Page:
I actually built a prototype of this but didn't take any decent photos. This design fails for the usual reason: the complexity of the bearings creates excess friction or excess play (or both).

Currently working on a new version incorporating a new concept which seems to avoid this problem. Need more round tuits.
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Old 25th May 2010, 01:44 PM   #35
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Don't forget Rabco!

their arm was on a track run by a motor that was turned on via thin wire contacts but the arm still pivoted, thus the contacts. So it crabbed across the record.

My friend Al and I back in about 1973-4 built a radically upgraded modifcation of it - he still uses his. We built precision bearings and fabricated a lightweight arm for it. He still uses his, it works great.

I used a phototransistor and light source to trigger mine...

It was kewl.

Maybe I can get him to post a jpeg of his.

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Old 25th May 2010, 02:34 PM   #36
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Hi!
Here's an arm I've built for my Neumann PA2(the original arm has a pivot to spindle distance of only 185mm) that fits this thread:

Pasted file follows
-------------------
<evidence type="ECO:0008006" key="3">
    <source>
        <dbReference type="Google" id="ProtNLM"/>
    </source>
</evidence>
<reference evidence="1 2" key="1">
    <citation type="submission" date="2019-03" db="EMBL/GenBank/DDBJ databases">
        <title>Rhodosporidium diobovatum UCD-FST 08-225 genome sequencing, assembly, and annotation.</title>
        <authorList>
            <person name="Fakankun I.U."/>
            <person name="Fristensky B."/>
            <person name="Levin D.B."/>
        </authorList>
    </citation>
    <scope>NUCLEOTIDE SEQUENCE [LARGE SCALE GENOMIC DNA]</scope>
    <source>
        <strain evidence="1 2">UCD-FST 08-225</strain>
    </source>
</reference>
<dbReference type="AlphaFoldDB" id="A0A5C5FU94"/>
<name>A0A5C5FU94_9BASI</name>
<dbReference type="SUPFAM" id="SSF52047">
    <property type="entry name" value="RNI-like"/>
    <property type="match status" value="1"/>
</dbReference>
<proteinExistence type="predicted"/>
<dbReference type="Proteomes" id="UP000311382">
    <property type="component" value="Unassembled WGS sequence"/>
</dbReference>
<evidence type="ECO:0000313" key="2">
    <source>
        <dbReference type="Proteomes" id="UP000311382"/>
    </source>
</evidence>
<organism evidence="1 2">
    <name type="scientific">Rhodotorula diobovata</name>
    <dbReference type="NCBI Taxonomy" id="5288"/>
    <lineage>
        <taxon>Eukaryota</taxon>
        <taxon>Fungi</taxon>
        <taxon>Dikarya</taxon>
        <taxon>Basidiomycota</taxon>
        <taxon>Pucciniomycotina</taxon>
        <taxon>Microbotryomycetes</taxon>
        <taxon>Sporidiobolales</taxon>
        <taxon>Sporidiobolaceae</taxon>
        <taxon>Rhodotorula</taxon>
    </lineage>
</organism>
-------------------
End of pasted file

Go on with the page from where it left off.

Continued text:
European Triode Festival 2009/hb/DSC_0501

Essentially based on the Thales circle but allowing for the headshell to rotate like the RS Labs(within the confines of the tensioning thread). Much less complex than the Thales arm and working extremely well. Skating compensation decreases with decreasing offset angle (when moving towards the spindle). Skating compensation is determined by the (lead shot)weight(s) at the end of the string.
I showed it publicly after getting permission from Micha Huber whose new arm is an exercise in combing mechanical complexity with elegant detail solutions(the skating compensation is waaay cool!)

Cheers,

Frank Schröder
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Old 25th May 2010, 03:26 PM   #37
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Quote:
Mark Kelly: "Arm design incorporating Burne Jones' Thales circle concept and Dynavector's split planes concept. This design fails for the usual reason: the complexity of the bearings creates excess friction or excess play (or both). Currently working on a new version incorporating a new concept which seems to avoid this problem."